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In which our heroine learns that she can't get there from here

Errol Hess in 1969A summer spent among aging hippies might not sound like fun to most going-on-eighteen-year-olds, but the truth is that this felt like a do-or-die situation.  Greensun had sent out a call to all of its past members (thus the flier) asking for a commitment of time and money if we wanted the community to continue.  And as much as I had to agree with Mom that sleeping in an old farmhouse with holes in the wall large enough to see through wasn't so appealing, the alternative was that if the community shut down, I'd never know what I was missing.

And I might never meet my bio-dad.

Which is all a long way of explaining how I ended up in southern West Virginia, which apparently had the closest airport to Pikeville, Kentucky, which was relatively close to Greensun.  (You know you're going to the boondocks when specifying locations involves lots of "It's near"s rather than an actual town's name.)  Mom had given me the phone number of a neighbor who could come pick me up, and she'd even offered to book a room at a nearby hotel so that one of the previous Greensun inhabitants could drive me down when he or she arrived.  But I wanted to get there early to see the place all by myself, and I Cove Ridge Store, 1977also wanted to travel on my own.  After all, if my trip had turned out to be a tour of Europe instead of Appalachia, I'd have been figuring out transportation as I went along, and I didn't want to miss out on that experience.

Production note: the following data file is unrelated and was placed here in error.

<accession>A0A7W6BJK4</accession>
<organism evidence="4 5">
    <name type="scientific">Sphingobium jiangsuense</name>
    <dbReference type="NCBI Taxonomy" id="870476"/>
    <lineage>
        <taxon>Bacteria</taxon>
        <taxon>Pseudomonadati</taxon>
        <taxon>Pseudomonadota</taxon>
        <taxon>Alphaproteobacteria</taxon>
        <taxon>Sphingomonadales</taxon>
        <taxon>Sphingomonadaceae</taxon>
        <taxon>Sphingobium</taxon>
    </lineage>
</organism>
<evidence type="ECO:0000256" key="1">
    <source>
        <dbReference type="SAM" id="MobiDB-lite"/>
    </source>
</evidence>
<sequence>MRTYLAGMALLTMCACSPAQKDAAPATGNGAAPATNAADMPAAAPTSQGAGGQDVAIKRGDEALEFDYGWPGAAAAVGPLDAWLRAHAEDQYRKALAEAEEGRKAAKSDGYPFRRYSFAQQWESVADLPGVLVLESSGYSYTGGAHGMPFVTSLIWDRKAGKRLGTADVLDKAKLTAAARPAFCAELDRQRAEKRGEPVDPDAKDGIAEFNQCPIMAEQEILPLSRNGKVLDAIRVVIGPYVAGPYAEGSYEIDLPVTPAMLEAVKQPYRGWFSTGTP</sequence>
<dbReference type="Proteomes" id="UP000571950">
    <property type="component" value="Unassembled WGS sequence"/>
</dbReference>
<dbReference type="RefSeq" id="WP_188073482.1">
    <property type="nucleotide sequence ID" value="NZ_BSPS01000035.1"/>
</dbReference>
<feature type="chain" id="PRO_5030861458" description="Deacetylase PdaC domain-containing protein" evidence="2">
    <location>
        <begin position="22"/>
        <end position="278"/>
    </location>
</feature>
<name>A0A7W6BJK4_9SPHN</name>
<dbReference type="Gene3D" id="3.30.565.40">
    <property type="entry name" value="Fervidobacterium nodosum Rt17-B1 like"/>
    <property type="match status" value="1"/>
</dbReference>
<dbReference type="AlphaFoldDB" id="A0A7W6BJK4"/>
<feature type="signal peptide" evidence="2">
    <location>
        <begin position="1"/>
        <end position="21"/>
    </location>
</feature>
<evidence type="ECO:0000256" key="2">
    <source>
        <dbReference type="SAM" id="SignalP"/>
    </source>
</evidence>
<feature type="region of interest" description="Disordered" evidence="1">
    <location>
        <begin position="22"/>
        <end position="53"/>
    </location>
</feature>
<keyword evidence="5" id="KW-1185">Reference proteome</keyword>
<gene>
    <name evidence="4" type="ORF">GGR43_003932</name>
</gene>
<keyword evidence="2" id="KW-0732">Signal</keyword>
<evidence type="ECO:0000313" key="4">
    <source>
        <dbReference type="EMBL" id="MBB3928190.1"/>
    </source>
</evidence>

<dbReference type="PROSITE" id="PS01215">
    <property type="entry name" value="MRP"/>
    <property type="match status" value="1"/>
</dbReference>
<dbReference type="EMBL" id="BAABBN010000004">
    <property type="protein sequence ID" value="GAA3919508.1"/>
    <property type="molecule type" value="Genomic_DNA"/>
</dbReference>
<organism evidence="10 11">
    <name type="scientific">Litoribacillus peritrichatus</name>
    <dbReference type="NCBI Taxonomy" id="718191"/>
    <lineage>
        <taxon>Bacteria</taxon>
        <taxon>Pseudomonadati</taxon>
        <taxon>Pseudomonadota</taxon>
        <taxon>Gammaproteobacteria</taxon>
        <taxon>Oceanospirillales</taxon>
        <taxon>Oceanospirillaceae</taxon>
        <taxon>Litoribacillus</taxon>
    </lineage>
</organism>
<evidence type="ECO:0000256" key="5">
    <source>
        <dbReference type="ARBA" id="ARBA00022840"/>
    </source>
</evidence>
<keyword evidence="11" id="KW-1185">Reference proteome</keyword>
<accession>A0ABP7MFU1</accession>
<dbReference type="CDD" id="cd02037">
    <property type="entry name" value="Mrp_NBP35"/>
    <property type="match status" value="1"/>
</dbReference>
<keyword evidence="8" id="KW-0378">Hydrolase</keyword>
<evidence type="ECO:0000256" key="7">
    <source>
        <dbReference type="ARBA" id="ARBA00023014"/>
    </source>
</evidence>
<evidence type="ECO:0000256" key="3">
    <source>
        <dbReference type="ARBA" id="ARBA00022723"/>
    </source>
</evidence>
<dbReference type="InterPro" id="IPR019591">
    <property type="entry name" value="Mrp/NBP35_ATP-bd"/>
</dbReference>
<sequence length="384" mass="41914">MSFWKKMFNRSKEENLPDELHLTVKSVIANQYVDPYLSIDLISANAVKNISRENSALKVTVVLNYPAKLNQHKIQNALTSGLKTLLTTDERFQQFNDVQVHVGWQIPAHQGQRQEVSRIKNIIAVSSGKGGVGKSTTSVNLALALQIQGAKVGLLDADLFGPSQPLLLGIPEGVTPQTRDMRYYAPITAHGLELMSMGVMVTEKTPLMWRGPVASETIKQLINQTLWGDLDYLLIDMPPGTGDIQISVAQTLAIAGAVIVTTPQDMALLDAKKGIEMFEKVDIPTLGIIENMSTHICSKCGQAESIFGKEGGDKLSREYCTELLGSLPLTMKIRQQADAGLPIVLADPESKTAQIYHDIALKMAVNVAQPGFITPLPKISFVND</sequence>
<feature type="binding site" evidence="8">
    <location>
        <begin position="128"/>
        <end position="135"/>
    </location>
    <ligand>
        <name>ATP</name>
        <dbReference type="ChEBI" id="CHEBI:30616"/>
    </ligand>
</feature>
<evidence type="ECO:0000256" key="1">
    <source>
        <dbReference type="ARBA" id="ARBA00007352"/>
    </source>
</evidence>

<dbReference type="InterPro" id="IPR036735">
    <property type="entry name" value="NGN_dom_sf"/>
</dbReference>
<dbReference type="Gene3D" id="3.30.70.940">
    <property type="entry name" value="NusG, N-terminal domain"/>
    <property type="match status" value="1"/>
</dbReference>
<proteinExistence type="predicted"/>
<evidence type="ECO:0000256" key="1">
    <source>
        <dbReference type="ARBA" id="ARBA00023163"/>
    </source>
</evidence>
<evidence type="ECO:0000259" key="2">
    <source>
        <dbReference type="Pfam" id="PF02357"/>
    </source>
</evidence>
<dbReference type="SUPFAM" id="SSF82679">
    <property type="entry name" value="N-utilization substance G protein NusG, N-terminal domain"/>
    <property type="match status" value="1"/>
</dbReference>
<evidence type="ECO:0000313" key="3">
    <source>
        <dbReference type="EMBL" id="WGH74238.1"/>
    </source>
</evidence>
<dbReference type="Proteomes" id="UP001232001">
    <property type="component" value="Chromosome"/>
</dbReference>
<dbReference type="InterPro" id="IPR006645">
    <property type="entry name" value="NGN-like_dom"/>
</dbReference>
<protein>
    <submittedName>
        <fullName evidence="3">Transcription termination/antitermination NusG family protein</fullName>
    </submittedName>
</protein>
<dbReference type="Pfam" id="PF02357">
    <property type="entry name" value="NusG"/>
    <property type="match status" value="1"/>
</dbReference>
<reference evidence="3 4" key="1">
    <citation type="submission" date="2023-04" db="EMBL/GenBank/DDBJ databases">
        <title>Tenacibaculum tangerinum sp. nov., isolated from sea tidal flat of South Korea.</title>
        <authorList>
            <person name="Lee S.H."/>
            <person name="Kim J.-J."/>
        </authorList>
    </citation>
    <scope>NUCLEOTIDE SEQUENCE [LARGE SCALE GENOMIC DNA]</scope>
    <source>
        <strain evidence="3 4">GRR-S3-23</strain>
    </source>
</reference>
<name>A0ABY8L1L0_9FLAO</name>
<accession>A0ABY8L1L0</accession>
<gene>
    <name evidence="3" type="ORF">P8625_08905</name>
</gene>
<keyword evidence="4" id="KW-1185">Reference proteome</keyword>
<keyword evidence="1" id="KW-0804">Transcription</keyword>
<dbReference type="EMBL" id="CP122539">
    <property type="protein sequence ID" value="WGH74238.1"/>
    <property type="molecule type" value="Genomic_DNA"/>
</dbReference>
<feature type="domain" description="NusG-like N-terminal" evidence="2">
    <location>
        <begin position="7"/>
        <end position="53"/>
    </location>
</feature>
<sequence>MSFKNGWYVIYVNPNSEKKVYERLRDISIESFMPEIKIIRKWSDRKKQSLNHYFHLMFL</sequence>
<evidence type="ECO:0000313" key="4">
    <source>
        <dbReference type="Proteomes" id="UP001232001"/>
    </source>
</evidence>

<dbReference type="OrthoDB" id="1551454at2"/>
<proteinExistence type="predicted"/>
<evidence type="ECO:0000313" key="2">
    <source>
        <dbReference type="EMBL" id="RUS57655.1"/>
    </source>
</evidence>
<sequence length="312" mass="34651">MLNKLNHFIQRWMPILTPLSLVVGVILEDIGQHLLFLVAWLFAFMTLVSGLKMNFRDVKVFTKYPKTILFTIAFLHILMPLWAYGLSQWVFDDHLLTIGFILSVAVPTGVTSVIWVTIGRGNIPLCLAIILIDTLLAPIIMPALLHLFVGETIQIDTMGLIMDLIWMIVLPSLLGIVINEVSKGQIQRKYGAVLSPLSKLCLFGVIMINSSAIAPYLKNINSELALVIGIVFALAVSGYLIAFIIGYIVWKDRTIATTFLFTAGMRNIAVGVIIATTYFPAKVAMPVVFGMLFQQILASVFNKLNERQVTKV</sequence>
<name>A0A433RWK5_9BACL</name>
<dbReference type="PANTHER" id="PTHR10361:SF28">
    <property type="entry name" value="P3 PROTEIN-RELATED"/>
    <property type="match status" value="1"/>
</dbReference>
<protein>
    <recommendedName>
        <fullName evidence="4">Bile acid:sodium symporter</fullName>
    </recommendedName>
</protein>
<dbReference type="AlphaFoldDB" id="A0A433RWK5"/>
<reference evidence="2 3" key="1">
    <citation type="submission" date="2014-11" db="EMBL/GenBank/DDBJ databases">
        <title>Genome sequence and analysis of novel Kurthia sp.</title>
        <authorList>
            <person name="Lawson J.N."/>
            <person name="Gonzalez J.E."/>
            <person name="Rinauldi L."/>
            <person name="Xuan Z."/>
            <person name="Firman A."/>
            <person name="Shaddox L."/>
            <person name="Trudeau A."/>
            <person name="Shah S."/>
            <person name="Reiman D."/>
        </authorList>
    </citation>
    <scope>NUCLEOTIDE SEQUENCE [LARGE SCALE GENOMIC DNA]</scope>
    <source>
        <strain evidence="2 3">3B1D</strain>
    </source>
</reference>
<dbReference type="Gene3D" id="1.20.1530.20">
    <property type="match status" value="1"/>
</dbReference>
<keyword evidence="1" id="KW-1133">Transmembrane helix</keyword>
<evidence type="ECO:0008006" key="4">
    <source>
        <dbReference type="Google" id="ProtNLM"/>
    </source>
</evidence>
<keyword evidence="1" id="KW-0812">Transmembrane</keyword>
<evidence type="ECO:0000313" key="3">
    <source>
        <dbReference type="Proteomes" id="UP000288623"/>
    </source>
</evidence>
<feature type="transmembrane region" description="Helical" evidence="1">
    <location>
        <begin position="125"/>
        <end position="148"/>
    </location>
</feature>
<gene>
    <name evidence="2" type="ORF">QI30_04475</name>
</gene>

On the other hand, now that I was in West Virginia (aka the land of no public transportation), I was starting to suspect that I really couldn't get there from here.  While researching options for where to go on my post-high-school and pre-college trip, I'd initially chosen Europe (before throwing that voyage away for what was currently seeming like a very bad idea) since its extensive rail system made it easy to get around for those of us too young to rent a car.  Why couldn't Greensun be located on an Amtrak line?

I hope you enjoyed this third installment of Forsythia's adventure.  Stay tuned for another chunk of her story tomorrow, or download the entire ebook of Watermelon Summer here.


This post is part of our Watermelon Summer lunchtime series.  Read all of the entries:


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